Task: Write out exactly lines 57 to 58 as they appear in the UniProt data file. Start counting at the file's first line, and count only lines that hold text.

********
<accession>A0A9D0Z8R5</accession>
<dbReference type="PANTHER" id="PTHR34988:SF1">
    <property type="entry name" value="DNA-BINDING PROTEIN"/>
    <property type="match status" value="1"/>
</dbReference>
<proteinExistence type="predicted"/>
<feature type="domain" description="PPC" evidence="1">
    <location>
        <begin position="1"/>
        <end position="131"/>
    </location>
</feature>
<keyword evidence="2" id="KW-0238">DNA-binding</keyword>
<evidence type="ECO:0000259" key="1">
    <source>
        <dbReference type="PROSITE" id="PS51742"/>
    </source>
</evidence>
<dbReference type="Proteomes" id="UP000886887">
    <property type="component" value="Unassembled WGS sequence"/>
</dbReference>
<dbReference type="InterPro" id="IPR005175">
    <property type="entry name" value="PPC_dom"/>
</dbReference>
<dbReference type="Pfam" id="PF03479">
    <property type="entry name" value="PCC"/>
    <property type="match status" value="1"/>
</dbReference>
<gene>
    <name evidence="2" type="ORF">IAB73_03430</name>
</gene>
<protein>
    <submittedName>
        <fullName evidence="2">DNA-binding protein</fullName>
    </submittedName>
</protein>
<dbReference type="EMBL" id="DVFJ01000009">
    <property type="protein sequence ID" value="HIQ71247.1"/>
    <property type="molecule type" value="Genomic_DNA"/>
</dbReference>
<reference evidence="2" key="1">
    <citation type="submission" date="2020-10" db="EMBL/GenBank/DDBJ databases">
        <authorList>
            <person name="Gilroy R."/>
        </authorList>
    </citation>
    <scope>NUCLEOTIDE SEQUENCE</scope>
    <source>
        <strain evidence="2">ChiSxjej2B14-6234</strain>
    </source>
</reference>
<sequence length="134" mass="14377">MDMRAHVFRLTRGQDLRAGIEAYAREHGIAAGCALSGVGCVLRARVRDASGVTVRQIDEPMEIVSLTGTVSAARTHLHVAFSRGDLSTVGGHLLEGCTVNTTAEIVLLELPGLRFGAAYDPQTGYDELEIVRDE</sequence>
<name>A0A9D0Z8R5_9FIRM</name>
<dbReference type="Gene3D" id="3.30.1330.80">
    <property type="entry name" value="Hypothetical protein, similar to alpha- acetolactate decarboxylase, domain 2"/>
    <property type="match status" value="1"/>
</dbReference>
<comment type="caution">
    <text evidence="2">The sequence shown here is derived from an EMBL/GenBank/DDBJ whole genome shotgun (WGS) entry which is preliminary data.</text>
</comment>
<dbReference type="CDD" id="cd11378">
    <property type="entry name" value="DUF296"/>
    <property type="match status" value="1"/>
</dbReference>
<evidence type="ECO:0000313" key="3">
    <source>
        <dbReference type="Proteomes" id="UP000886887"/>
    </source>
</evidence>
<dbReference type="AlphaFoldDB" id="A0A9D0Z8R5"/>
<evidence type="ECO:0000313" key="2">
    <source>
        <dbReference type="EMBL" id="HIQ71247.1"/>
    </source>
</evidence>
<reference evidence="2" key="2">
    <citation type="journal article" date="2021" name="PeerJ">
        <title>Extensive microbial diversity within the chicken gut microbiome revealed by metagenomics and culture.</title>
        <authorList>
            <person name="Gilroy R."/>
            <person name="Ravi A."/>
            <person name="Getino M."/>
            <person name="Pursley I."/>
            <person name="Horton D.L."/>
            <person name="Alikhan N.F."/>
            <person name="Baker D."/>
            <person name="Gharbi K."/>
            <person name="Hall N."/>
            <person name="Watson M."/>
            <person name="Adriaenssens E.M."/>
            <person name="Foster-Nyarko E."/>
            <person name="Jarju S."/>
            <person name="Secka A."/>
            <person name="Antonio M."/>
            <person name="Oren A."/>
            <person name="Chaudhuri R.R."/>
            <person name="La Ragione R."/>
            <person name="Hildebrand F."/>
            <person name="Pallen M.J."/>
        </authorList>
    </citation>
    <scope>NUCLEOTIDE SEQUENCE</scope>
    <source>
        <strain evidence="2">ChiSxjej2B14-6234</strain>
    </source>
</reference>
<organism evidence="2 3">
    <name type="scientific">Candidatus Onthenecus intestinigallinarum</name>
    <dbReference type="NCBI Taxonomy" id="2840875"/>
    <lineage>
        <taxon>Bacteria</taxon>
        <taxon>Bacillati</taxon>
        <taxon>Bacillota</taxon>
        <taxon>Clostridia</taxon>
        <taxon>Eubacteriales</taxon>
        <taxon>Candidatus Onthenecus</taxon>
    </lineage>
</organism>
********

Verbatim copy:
</dbReference>
<comment type="caution">